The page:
In Starr v. SONY BMG Music Entertainment, an antitrust class action against the RIAA, the complaint -- dismissed at the District Court level -- has been reinstated by the Second Circuit.
Among other things, the Appeals court noted the following allegations:
First, defendants agreed to launch MusicNet and pressplay, both of which charged unreasonably high prices and contained similar DRMs. Second, none of the defendants dramatically reduced their prices for Internet Music (as compared to CDs), despite the fact that all defendants experienced dramatic cost reductions in producing Internet Music. Third, when defendants began to sell Internet Music through entities they did not own or control, they maintained the same unreasonably high prices and DRMs as MusicNet itself. Fourth, defendants used MFNs in their licenses that had the effect of guaranteeing that the licensor who signed the MFN received terms no less favorable than terms offered to other licensors. For example, both EMI and UMG used MFN clauses in their licensing agreements with MusicNet. Fifth, defendants used the MFNs to enforce a wholesale price floor of about 70 cents per song. Sixth, all defendants refuse to do business with eMusic, the #2 Internet Music retailer. Seventh, in or about May 2005, all defendants raised wholesale prices from about $0.65 per song to $0.70 per song. This price increase was enforced by MFNs.January 13, 2010, Opinion of US Court of Appeals for the Second Circuit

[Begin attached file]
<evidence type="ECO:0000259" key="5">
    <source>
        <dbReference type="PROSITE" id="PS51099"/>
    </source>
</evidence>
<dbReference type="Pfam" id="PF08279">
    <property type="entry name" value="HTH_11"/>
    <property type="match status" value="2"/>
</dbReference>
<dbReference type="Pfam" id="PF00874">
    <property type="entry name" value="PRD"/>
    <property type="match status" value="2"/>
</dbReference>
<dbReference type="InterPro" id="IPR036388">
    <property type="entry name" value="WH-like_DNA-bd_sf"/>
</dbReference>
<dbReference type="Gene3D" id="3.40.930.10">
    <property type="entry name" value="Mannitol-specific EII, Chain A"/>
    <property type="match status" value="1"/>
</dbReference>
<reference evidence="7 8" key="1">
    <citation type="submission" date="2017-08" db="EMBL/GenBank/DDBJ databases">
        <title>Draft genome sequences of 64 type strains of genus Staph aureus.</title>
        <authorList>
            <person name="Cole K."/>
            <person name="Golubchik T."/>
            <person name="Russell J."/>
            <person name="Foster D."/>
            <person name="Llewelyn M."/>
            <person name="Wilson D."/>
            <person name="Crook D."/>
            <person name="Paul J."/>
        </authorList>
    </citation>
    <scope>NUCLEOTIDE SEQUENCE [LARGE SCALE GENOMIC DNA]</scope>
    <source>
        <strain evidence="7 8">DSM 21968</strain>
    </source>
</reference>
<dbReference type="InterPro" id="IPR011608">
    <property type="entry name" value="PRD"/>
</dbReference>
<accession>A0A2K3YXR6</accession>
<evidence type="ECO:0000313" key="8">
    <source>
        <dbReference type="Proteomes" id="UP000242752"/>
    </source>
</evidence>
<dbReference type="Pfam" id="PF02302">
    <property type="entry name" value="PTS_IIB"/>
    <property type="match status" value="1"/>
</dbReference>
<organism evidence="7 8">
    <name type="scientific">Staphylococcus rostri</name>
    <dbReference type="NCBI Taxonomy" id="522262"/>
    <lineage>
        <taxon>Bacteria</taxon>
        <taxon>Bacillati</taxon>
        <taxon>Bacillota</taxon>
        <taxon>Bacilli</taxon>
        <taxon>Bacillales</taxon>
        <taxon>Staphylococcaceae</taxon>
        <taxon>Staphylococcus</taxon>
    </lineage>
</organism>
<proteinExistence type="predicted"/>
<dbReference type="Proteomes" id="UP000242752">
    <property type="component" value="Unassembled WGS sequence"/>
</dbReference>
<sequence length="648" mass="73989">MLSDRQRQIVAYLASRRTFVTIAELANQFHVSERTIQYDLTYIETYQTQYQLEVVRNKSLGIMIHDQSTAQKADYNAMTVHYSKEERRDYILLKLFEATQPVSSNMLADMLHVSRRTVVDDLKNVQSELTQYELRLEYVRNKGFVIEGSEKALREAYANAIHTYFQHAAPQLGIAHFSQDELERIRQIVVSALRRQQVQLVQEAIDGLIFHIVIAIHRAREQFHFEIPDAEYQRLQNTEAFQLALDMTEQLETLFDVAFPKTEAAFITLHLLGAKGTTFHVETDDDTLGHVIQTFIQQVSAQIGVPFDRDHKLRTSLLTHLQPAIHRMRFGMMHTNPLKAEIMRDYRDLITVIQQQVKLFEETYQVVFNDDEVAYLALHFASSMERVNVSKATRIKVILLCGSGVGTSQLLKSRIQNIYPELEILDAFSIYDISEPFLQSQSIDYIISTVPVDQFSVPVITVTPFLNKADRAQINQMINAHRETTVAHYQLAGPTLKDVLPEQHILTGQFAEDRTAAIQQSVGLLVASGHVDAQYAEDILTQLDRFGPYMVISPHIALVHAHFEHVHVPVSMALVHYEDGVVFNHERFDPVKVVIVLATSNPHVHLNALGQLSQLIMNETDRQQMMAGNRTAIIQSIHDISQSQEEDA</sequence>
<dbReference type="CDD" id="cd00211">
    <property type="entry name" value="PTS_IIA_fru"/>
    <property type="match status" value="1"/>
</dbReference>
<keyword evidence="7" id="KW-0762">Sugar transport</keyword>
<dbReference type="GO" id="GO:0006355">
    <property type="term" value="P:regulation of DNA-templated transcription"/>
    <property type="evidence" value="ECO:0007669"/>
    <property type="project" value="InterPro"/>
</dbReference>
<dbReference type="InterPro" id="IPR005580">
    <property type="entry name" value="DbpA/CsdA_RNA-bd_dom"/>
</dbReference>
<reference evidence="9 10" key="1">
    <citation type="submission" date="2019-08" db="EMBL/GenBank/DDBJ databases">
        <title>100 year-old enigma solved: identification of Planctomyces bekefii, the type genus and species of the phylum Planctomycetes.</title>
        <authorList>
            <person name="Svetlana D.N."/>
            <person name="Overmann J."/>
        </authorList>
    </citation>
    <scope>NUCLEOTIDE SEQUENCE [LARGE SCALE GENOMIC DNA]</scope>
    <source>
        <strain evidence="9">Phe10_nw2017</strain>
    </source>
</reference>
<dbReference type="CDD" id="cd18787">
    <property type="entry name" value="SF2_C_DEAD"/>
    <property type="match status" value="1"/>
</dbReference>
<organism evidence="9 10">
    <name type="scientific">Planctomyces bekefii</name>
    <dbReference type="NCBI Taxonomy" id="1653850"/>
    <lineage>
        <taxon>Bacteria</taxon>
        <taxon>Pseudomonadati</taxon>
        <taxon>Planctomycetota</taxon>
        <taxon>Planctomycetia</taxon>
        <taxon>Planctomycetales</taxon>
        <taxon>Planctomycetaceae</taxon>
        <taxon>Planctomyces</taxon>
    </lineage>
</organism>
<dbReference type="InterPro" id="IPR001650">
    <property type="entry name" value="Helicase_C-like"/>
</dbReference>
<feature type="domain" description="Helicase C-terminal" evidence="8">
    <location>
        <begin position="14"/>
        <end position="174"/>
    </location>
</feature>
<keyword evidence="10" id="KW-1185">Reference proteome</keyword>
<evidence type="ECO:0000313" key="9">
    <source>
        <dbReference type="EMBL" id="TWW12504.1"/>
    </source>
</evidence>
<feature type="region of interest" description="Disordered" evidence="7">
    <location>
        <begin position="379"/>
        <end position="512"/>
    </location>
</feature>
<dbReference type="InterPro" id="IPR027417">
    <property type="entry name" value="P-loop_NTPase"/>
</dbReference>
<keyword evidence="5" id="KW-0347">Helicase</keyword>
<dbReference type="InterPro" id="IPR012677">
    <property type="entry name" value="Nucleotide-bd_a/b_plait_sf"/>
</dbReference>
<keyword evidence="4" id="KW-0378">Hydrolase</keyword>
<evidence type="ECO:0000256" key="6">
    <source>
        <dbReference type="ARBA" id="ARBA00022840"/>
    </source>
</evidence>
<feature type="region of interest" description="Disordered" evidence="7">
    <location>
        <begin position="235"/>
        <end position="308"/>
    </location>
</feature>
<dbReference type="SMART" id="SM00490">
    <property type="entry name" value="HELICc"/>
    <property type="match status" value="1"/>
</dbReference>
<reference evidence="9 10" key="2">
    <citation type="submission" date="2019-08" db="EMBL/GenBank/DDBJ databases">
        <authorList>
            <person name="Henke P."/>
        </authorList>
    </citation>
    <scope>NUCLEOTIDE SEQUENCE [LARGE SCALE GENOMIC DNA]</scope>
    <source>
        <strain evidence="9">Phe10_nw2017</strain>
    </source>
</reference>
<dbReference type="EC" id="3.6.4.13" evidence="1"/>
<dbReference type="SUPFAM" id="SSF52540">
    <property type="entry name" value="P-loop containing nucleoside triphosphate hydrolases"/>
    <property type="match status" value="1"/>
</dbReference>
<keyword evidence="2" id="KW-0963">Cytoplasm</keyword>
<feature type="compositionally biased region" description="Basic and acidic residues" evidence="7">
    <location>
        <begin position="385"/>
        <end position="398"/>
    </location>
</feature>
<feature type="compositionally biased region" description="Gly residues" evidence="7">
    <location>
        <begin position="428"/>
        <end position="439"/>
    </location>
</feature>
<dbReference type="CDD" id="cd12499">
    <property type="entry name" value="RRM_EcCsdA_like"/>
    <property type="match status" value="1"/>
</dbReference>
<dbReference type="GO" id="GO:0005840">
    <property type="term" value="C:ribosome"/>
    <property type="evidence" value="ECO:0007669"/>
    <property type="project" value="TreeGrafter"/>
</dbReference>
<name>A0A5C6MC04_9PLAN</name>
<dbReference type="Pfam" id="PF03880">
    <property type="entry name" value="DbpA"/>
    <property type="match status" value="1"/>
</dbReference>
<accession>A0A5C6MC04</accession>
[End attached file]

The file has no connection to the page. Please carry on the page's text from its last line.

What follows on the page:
Commentary & discussion:
Associated Press via New York Times
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